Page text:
Baxter doesn’t say if he visits the grave site. But Matthew Hill, who comes to the Pend d’Oreille in 1893, does see it. His ranch lies close to the Dewdney Trail. Decades later he tells historian Elsie Turnbull about it and she reports in the Trail Daily Times of June 30, 1951:
In his travels through the district, Matt came across evidence of what he refers to as “early” settlers. The earliest record he came across was the grave of a trapper named Tinline who was buried along the [Pend d’Oreille] river in 1862 [sic]. Several other graves with headstones dates some 20 years later are still to be found along the river, he says.
Who did those other grave markers belong to?
According to Trail’s Golden Jubilee Old Timers (1952), p. 27-28: “Tony Sodja came to Trail from Butte, Montana in 1895 … Mr. Sodja recalls how five members of the party with whom he was travelling along the Dewdney Trail from Waneta to South Fork died and were buried along the way.”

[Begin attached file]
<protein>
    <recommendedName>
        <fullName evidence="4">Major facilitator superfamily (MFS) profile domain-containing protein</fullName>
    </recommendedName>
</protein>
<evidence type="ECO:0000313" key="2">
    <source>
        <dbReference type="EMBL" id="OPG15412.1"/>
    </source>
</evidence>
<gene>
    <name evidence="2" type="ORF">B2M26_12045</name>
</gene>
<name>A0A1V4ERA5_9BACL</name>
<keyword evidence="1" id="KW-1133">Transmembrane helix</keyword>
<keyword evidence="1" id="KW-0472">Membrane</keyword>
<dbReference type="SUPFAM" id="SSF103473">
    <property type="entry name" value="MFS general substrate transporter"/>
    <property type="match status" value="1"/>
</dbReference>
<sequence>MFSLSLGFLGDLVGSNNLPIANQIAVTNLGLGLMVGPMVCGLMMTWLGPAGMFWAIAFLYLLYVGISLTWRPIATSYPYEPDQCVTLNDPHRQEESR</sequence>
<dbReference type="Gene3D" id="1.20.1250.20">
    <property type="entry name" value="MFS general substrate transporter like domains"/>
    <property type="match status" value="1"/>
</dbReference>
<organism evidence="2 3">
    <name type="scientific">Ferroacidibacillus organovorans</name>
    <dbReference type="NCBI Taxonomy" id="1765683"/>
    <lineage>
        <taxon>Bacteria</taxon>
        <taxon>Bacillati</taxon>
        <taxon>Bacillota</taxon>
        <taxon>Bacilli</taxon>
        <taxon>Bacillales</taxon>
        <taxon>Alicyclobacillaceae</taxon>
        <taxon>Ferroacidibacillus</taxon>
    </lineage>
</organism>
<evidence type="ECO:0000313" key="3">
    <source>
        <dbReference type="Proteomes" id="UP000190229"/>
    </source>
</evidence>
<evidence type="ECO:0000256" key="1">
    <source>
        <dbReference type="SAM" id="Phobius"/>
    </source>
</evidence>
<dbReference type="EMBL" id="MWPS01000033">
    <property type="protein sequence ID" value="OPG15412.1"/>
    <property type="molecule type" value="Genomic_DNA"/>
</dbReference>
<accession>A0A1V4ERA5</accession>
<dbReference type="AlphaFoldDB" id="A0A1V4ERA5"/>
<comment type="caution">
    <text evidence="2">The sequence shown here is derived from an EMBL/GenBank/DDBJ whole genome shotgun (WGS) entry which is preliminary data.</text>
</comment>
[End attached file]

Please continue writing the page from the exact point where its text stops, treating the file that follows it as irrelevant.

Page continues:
Their names were not given, nor was there any explanation what claimed their lives. The date seems suspect; if it happened in 1895, it could hardly have passed unnoticed — by then there were local newspapers and death registrations were being filled out less haphazardly. But maybe 1885?
Back to George Tinline: if there is any saving grace about his tragic death, it is that his family back in Ontario did somehow learn of his fate. We know this because he is mentioned on the Tinline family grave marker in Aurora, Ont., seen below, which says “George Tinline 1828-1866/Interred at Fort Shepherd, BC.”
Photo courtesy Raymond Wieser
George was survived by at least six of his seven siblings, of whom only two married and only one had children. The grave marker seen above was erected in 1945 or later, after the death of the last surviving sibling, Elizabeth, at age 96 or 97 (her name appears on the opposite side). Likely the marker was thanks to efforts of their nephew Thomas, who was the informant on Elizabeth’s death certificate.